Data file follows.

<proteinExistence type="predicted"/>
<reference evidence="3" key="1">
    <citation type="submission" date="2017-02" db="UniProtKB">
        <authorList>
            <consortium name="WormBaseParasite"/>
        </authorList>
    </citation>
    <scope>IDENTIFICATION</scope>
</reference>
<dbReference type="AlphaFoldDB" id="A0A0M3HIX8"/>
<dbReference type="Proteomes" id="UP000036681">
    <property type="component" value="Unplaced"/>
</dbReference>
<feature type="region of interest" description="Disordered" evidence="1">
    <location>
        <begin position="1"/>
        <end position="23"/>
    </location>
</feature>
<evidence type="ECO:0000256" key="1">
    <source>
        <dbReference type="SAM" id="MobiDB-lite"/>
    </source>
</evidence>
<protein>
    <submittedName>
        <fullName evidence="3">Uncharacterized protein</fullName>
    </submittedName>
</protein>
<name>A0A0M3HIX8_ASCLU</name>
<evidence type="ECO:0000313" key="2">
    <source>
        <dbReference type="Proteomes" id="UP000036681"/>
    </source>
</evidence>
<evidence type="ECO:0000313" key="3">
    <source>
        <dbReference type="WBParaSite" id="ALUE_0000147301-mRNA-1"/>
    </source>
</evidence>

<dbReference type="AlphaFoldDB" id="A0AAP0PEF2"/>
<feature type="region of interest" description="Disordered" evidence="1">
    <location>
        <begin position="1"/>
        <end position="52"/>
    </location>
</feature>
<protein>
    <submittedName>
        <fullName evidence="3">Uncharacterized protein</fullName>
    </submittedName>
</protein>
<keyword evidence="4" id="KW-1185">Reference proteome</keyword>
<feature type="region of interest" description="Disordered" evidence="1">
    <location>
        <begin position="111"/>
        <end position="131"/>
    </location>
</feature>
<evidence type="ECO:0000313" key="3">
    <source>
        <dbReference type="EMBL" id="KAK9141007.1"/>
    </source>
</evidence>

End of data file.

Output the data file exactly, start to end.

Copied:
<proteinExistence type="predicted"/>
<reference evidence="3" key="1">
    <citation type="submission" date="2017-02" db="UniProtKB">
        <authorList>
            <consortium name="WormBaseParasite"/>
        </authorList>
    </citation>
    <scope>IDENTIFICATION</scope>
</reference>
<dbReference type="AlphaFoldDB" id="A0A0M3HIX8"/>
<dbReference type="Proteomes" id="UP000036681">
    <property type="component" value="Unplaced"/>
</dbReference>
<feature type="region of interest" description="Disordered" evidence="1">
    <location>
        <begin position="1"/>
        <end position="23"/>
    </location>
</feature>
<evidence type="ECO:0000256" key="1">
    <source>
        <dbReference type="SAM" id="MobiDB-lite"/>
    </source>
</evidence>
<protein>
    <submittedName>
        <fullName evidence="3">Uncharacterized protein</fullName>
    </submittedName>
</protein>
<name>A0A0M3HIX8_ASCLU</name>
<evidence type="ECO:0000313" key="2">
    <source>
        <dbReference type="Proteomes" id="UP000036681"/>
    </source>
</evidence>
<evidence type="ECO:0000313" key="3">
    <source>
        <dbReference type="WBParaSite" id="ALUE_0000147301-mRNA-1"/>
    </source>
</evidence>

<dbReference type="AlphaFoldDB" id="A0AAP0PEF2"/>
<feature type="region of interest" description="Disordered" evidence="1">
    <location>
        <begin position="1"/>
        <end position="52"/>
    </location>
</feature>
<protein>
    <submittedName>
        <fullName evidence="3">Uncharacterized protein</fullName>
    </submittedName>
</protein>
<keyword evidence="4" id="KW-1185">Reference proteome</keyword>
<feature type="region of interest" description="Disordered" evidence="1">
    <location>
        <begin position="111"/>
        <end position="131"/>
    </location>
</feature>
<evidence type="ECO:0000313" key="3">
    <source>
        <dbReference type="EMBL" id="KAK9141007.1"/>
    </source>
</evidence>